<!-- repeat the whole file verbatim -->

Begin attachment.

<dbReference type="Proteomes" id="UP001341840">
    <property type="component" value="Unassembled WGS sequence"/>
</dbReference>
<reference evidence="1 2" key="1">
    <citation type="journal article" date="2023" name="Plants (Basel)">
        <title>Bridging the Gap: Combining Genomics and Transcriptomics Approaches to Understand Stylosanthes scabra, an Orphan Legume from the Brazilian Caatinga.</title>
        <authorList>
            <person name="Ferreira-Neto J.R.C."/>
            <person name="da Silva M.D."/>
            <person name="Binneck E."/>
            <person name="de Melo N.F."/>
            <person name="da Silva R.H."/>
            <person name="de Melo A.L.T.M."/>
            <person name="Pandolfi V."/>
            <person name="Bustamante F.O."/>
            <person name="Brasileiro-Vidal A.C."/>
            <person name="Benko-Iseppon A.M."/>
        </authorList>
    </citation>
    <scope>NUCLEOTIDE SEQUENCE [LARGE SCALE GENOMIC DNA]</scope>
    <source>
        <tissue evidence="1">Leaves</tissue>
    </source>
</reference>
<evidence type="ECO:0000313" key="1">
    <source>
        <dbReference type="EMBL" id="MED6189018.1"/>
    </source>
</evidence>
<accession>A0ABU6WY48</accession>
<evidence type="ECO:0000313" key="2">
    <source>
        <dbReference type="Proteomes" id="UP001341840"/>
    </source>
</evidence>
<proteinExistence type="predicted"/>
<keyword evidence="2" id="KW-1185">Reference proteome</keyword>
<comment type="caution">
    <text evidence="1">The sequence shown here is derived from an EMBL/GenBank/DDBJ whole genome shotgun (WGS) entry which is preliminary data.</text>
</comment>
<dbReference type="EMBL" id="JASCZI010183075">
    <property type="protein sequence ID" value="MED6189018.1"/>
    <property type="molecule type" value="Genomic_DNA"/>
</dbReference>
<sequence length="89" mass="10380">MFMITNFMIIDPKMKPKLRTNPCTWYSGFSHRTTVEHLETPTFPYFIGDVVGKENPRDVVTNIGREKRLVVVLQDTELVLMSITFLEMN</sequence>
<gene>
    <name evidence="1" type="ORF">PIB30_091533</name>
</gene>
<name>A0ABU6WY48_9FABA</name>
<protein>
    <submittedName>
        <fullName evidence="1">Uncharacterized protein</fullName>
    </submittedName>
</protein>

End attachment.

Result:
<dbReference type="Proteomes" id="UP001341840">
    <property type="component" value="Unassembled WGS sequence"/>
</dbReference>
<reference evidence="1 2" key="1">
    <citation type="journal article" date="2023" name="Plants (Basel)">
        <title>Bridging the Gap: Combining Genomics and Transcriptomics Approaches to Understand Stylosanthes scabra, an Orphan Legume from the Brazilian Caatinga.</title>
        <authorList>
            <person name="Ferreira-Neto J.R.C."/>
            <person name="da Silva M.D."/>
            <person name="Binneck E."/>
            <person name="de Melo N.F."/>
            <person name="da Silva R.H."/>
            <person name="de Melo A.L.T.M."/>
            <person name="Pandolfi V."/>
            <person name="Bustamante F.O."/>
            <person name="Brasileiro-Vidal A.C."/>
            <person name="Benko-Iseppon A.M."/>
        </authorList>
    </citation>
    <scope>NUCLEOTIDE SEQUENCE [LARGE SCALE GENOMIC DNA]</scope>
    <source>
        <tissue evidence="1">Leaves</tissue>
    </source>
</reference>
<evidence type="ECO:0000313" key="1">
    <source>
        <dbReference type="EMBL" id="MED6189018.1"/>
    </source>
</evidence>
<accession>A0ABU6WY48</accession>
<evidence type="ECO:0000313" key="2">
    <source>
        <dbReference type="Proteomes" id="UP001341840"/>
    </source>
</evidence>
<proteinExistence type="predicted"/>
<keyword evidence="2" id="KW-1185">Reference proteome</keyword>
<comment type="caution">
    <text evidence="1">The sequence shown here is derived from an EMBL/GenBank/DDBJ whole genome shotgun (WGS) entry which is preliminary data.</text>
</comment>
<dbReference type="EMBL" id="JASCZI010183075">
    <property type="protein sequence ID" value="MED6189018.1"/>
    <property type="molecule type" value="Genomic_DNA"/>
</dbReference>
<sequence length="89" mass="10380">MFMITNFMIIDPKMKPKLRTNPCTWYSGFSHRTTVEHLETPTFPYFIGDVVGKENPRDVVTNIGREKRLVVVLQDTELVLMSITFLEMN</sequence>
<gene>
    <name evidence="1" type="ORF">PIB30_091533</name>
</gene>
<name>A0ABU6WY48_9FABA</name>
<protein>
    <submittedName>
        <fullName evidence="1">Uncharacterized protein</fullName>
    </submittedName>
</protein>